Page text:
The new bi-partisan Virginia Redistricting Commission held its first meeting January 21, and promptly agreed to elect its two women citizen members, one from each party’s contingent, to serve as co-chairs.
The constitutional amendment that was approved in November had specified that a citizen member be elected as chair. But after the members introduced themselves, Sen. Ryan McDougle, R-Hanover, moved that a co-chair be nominated from each party, and Sen. George Barker, D-Fairfax, who drafted the original version of the amendment, seconded his motion. After Division of Legislative Services staff advised a citizen member that the commission could do that, the commission voted unanimously to elect Greta Harris, a Democratic member from Richmond, and Mackenzie Babichenko, a Republican member from Mechanicsville, as co-chairs. The commission agreed that the co-chairs would alternate leadership of the commission’s meetings, and work together with the DLS staff to prepare future agendas. Harris, 69, is CEO of the non-profit Better Housing Coalition; Babichenko, 39, is an assistant commonwealth’s attorney for Hanover County.
Meg Lamb, an attorney for DLS, reported that it was not clear when the Commonwealth would receive the final U.S. Census data that would enable it to complete its work. Barker said a member of President Biden’s transition team had recently contacted him to discuss the situation because Virginia—and New Jersey—normally would have to redraw their maps this year for legislative elections. Barker said the Virginia Department of Elections had said it could hold primaries for statewide races in June and as late as August 24 for the House of Delegates and still meet statutory deadlines for elections.
But Barker and Newman suggested that in the meantime the commission could begin its work using preliminary data. Barker said population shifts in the state had not been as dramatic as in the recent past. There has been some population growth in the northern part of the state and around Fredericksburg, he noted, with a loss of population in the South. By March, the nationwide reapportionment of congressional seats is expected to be completed, determining how many congressional districts Virginia will have.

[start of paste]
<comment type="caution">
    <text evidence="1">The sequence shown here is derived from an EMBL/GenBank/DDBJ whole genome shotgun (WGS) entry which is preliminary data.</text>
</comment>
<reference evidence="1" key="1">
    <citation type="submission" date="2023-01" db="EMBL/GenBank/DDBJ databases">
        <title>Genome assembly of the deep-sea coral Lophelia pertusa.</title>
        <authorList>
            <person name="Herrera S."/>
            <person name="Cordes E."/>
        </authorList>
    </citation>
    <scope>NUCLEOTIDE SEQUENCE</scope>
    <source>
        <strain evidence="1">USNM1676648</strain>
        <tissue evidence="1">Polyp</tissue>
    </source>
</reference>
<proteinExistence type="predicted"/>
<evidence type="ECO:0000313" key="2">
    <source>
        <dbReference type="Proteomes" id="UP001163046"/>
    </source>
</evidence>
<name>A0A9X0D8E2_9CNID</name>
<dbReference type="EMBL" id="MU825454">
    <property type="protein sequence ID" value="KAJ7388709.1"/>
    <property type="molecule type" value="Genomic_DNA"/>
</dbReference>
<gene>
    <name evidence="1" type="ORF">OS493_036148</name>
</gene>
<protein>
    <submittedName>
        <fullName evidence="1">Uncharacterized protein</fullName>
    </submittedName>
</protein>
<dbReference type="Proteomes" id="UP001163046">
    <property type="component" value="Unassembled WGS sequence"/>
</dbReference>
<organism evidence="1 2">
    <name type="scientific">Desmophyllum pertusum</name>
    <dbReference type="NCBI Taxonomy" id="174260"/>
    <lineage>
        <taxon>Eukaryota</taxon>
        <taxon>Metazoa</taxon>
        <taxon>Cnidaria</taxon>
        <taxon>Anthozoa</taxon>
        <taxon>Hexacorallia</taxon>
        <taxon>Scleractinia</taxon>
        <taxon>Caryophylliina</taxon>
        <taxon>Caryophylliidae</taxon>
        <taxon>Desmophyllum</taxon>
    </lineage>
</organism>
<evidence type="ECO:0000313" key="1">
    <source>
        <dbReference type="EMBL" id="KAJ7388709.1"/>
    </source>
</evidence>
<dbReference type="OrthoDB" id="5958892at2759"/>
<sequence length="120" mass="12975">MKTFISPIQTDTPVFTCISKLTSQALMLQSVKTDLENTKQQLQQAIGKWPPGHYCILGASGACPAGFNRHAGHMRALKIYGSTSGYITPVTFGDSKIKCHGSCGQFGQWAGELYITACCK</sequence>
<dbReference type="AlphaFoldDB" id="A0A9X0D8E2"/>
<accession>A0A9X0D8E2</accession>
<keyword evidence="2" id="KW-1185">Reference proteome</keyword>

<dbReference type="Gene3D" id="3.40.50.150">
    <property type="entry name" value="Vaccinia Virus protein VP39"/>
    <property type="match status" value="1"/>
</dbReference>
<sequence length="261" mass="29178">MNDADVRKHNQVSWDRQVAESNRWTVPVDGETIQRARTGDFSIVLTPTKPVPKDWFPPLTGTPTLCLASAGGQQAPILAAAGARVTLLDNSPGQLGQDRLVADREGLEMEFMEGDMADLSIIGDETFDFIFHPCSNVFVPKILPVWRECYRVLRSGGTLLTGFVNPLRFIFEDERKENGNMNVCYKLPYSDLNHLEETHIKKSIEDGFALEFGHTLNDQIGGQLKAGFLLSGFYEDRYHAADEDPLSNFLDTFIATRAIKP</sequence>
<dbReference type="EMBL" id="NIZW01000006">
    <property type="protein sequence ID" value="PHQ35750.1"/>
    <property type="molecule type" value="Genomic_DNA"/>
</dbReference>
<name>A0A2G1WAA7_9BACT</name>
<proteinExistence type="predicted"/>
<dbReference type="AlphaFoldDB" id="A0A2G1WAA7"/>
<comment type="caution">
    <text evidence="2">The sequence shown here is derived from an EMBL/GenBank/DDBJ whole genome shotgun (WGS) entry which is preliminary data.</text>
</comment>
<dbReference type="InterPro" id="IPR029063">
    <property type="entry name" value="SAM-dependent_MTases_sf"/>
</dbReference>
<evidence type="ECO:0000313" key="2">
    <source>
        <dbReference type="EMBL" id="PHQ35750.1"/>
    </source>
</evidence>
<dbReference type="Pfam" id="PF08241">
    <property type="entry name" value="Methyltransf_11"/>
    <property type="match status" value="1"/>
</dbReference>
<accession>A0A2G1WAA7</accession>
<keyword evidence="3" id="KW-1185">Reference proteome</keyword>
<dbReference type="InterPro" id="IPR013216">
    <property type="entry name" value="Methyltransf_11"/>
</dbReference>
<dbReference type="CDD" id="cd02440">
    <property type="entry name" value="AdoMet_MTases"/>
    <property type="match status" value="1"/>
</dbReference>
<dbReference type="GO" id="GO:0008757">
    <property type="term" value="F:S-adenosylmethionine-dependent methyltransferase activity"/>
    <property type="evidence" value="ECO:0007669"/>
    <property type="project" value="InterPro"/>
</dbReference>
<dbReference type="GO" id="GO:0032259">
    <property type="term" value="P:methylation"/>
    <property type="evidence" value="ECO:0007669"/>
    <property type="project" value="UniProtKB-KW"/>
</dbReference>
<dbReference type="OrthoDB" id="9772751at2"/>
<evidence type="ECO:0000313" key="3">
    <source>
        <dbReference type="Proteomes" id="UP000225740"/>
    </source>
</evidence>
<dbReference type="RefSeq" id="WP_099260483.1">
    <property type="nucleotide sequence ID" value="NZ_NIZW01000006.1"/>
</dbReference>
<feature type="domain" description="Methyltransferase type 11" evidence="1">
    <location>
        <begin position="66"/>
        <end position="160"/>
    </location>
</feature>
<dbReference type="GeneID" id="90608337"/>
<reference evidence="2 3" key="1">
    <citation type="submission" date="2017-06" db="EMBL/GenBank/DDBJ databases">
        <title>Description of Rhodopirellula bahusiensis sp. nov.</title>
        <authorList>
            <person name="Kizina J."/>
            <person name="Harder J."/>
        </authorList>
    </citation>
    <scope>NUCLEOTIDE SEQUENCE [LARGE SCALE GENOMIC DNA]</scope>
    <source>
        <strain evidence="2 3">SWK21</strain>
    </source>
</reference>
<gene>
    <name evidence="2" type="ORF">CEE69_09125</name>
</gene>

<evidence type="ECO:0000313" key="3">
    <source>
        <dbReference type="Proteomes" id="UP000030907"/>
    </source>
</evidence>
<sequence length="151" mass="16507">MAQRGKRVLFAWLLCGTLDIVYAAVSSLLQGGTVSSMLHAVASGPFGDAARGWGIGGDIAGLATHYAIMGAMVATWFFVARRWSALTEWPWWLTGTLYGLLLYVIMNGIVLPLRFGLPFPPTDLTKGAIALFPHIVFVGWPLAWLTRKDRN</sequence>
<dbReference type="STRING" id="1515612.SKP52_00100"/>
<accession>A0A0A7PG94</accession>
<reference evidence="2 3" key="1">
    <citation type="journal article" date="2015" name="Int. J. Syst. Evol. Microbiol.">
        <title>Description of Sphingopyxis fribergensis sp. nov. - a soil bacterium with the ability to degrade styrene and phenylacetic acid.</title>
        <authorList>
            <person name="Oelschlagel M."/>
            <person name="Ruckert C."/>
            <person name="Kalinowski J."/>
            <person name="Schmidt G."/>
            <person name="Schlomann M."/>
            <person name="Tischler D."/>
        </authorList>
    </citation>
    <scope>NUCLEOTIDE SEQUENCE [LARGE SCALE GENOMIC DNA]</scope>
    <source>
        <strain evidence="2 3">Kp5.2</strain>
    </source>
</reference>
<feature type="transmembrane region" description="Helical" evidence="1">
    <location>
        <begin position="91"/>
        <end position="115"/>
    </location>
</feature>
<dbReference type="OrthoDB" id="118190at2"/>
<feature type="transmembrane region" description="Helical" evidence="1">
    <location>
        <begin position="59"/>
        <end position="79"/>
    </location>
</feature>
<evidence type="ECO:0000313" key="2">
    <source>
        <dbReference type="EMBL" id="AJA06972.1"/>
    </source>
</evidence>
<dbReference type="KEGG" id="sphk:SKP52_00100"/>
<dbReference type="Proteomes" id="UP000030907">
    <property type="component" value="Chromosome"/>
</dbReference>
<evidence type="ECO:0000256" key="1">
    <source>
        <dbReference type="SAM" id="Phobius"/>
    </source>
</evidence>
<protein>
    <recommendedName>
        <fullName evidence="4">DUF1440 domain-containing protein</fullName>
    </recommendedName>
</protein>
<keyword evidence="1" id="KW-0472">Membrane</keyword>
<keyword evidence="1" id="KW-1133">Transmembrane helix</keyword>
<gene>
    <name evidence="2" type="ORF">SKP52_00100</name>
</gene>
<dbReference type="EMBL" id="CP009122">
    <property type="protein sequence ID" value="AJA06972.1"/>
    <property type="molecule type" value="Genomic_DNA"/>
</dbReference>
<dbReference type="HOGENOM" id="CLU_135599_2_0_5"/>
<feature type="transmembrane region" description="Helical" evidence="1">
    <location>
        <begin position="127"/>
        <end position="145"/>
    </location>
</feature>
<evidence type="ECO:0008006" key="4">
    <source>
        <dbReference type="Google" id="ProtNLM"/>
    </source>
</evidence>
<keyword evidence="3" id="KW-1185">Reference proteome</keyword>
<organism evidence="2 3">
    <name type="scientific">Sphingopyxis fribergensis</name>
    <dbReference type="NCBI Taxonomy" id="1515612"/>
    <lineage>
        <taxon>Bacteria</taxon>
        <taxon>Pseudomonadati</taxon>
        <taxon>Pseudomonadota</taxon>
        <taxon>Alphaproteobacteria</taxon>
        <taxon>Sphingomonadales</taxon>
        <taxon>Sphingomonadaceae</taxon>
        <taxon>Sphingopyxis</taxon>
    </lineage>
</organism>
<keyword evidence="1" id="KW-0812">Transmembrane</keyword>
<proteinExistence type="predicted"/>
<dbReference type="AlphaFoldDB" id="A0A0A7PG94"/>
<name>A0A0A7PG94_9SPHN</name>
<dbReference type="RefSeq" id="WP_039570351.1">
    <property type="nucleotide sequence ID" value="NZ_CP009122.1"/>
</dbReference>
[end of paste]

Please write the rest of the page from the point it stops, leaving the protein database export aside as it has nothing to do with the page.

Some of the citizen members requested additional guidance regarding transparency requirements and redistricting in general. Lamb said they would all receive copies of the so-called National Conference of State Legislatures “Red Book” on redistricting. (The book is available for purchase by the public through the NCSL website. )
The DLS staff explained that the commission would be able to hire attorneys and consultants, as necessary, to help with its work. It was noted that before the constitutional amendment passed, the General Assembly conducted a procurement and chose the software package Citygate GIS to support its work. Lamb said DLS could further explore other packages that might be publicly available. A number of questions regarding prospective timetables and process will be taken up at future meetings.
At the opening of the meeting, the members introduced themselves. Several of the citizens expressed their “excitement” over being involved. Most said they had spent most of their lives in the state, some residing in different regions over their lifetimes. Following the appointment of the eight citizen members on January 6, concerns were raised about two of the appointees over campaign contributions and comments published on social media. Those issues, however, were not revisited by the commission members at their meeting.
Del. Marcus Simon, D-Falls Church, chairman of the House Privileges and Elections Committee, acknowledged that he had opposed the constitutional amendment, but said he was “committed to doing our best to make it work.” He said he hoped his concerns would turn out to be wrong. Del. Delores McQuinn, D-Richmond, did not comment on her vote against the amendment, but noted that she was an ordained minister, and that she might “pause for a prayer” if she felt the commission would benefit.
A handful of Virginia residents had indicated in advance of the meeting that they wanted to speak, and they were allotted up to two minutes each. One, Suzanne Chambers, a member of NAACP branch 7045, described how Amherst County, where she lived, had been negatively impacted by gerrymandering, Jeff Jacobs of Herndon expressed concern that his fast-growing area was not represented on the commission. He and Gary Page of Farmville raised questions related to software and citizen input. Another member of the public who had trouble using the Zoom platform was asked to submit her comments in writing instead.
–Sara Fitzgerald, LWV-VA, Falls Church